Tag Archives: Neil Gaiman

Chivalry isn’t dead.

galahad

Here is my attempt to help students using the Notice and Note strategies for one of my favorite short stories, ‘Chivalry‘ by Neil Gaiman.

 

N&N

Or:

n and n pinterest

Wait, you know what? I think you might enjoy doing this yourself. I don’t want to spoil the story for you.

I believe there is an example of every signpost in this story. Read it out loud to your students in your best English accent (if you don’t have one already). Enjoy.

This book of short stories is well worth it:

WIHWT: Where can I get one of those?

“This,” said Galaad, “is the sword of Balmung, forged by Wayland Smith in the dawn times. Its twin is Flamberge. Who wears it is unconquerable in war, and invincible in battle. Who wears it is incapable of a cowardly act or an ignoble one. Set in its pommel is the sardonyx Bircone, which protects its possessor from poison slipped in wine or ale, and from the treachery of friends.”

“Chivalry” by Neil Gaiman

Writers Reading Writing Week.

No, I do not have hero-worship of Neil Gaiman. (Liar.)

Ever have one of those units of study that just globs along in the back of your mind? Well, after reading aloud this week* this thought inspired me: Why not create a mini-unit of writers reading their reading? I am constantly stressing to my students that writing is talking: and they can all do that. We are just beginning to really dig into the writer’s workshop protocols. I was asked two days’ ago what “writer’s workshop” model I use – I didn’t have a prescribed answer. I use the one from the Puget Sound Writing Project, part of the National Writing Project. It’s designed to create, first and foremost, a safe place for writers. I am so comfortable with it, I supposed, because of my fine art’s background. Throwing a painting in progress or sketch up on the wall for your peers to see is risky: I developed my diplomatic critiquing style from these days.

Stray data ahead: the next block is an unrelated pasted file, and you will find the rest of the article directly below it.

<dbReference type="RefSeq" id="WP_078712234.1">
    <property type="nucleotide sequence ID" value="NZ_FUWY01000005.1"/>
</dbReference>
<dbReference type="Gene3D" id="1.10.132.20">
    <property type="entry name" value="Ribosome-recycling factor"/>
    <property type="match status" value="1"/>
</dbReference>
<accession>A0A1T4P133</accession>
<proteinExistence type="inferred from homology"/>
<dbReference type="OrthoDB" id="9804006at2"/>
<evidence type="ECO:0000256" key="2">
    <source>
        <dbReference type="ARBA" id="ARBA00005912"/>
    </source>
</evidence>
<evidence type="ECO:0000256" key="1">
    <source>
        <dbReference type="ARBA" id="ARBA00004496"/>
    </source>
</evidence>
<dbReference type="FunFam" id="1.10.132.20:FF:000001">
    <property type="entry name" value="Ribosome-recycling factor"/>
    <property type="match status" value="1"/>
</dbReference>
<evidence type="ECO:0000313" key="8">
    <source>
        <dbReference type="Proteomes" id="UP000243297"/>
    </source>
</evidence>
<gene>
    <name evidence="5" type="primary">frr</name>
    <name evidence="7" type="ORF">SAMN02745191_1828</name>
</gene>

So: I need to throw this idea up on the wall and see if it sticks: Each day for two weeks (yes, there’s an assembly on Friday, earthquake drill, [not taken lightly – we do live in a dangerous geographical area] I will continue to read out loud, and have students listen to other writers reading out loud. We will continue to work on annotating text, and the text will be in conjunction with author’s voices. How would you approach this? Would you have them read the text cold, as a pre-assessment of comprehension, and check for their understanding after they hear the writer? I’m thinking Neil Gaiman reading Instructions would be especially good. (Wonder if I can find a version of him reading Chivalry, one of my favorite short stories? Or should I just put on black T-shirt and speak in a British accent?)

Ultimately, I want them to find their own voices. And since that is the big questions: “What are you trying to say, in your own words?”, they will write and then — speak.

Not quite sure what that rubric should matrix*, though.

What we say and feel doesn’t always fit in a box.

*Comments from students the past few weeks: This class is easy, it’s fun, do we have to go to our next class? I’m not trying to cause divisiveness; I just love reading and writing–dang, I love my job.

*Did I just make matrix into a verb? I am so confused.

WIHWT: the beginning of The Graveyard Book

There was a hand in the darkness, and it held a knife.

The knife had a handle of polished black bone, and a blade finer and sharper than any razor. If it sliced you, you might not even know you had been cut, not immediately.

The knife had done almost everything it was brought to that house to do, and both the blade and the handle were wet.

The Graveyard Book  by Neil Gaiman Copyright 2008